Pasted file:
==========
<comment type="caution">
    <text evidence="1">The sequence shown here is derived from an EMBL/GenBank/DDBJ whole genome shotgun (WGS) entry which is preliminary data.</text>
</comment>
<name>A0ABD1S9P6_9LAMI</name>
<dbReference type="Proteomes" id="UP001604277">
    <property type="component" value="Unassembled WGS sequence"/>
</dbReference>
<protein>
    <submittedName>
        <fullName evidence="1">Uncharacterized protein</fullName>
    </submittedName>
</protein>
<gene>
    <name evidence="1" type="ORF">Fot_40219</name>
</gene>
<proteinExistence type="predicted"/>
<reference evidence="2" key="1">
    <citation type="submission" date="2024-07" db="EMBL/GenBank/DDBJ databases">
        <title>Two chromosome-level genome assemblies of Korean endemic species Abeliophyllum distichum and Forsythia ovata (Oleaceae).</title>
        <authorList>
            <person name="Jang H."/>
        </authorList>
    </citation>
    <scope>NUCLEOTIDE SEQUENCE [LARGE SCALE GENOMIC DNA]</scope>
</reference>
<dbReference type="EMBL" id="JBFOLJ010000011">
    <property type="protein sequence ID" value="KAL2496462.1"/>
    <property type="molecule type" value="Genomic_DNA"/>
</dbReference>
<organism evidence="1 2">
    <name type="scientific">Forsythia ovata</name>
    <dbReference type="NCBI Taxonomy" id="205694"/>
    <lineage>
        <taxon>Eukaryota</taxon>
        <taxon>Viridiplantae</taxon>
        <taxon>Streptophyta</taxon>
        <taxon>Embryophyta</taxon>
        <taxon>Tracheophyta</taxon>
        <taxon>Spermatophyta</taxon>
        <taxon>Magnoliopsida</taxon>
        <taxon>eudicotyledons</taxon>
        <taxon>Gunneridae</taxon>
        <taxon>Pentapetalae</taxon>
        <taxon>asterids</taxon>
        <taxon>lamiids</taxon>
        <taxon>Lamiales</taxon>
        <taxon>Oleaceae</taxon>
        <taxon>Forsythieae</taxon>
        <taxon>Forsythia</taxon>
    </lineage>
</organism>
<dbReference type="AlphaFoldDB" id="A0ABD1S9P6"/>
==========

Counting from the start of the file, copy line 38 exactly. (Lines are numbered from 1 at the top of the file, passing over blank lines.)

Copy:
        <taxon>Tracheophyta</taxon>